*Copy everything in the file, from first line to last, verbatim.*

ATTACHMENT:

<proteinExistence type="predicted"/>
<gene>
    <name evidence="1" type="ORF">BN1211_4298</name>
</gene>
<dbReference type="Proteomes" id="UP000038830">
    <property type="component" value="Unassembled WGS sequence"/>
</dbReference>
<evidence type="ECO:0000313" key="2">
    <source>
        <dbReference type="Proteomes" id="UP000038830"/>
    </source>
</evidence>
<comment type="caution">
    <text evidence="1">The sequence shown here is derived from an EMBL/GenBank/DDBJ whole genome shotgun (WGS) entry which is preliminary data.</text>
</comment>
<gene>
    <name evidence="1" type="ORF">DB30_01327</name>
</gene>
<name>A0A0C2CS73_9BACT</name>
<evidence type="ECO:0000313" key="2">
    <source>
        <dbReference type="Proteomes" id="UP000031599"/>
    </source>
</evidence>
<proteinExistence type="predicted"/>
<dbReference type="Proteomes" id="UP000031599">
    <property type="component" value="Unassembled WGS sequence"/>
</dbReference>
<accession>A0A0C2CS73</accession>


<proteinExistence type="predicted"/>
<gene>
    <name evidence="1" type="ORF">BN1211_4298</name>
</gene>
<dbReference type="Proteomes" id="UP000038830">
    <property type="component" value="Unassembled WGS sequence"/>
</dbReference>
<evidence type="ECO:0000313" key="2">
    <source>
        <dbReference type="Proteomes" id="UP000038830"/>
    </source>
</evidence>
<comment type="caution">
    <text evidence="1">The sequence shown here is derived from an EMBL/GenBank/DDBJ whole genome shotgun (WGS) entry which is preliminary data.</text>
</comment>
<gene>
    <name evidence="1" type="ORF">DB30_01327</name>
</gene>
<name>A0A0C2CS73_9BACT</name>
<evidence type="ECO:0000313" key="2">
    <source>
        <dbReference type="Proteomes" id="UP000031599"/>
    </source>
</evidence>
<proteinExistence type="predicted"/>
<dbReference type="Proteomes" id="UP000031599">
    <property type="component" value="Unassembled WGS sequence"/>
</dbReference>
<accession>A0A0C2CS73</accession>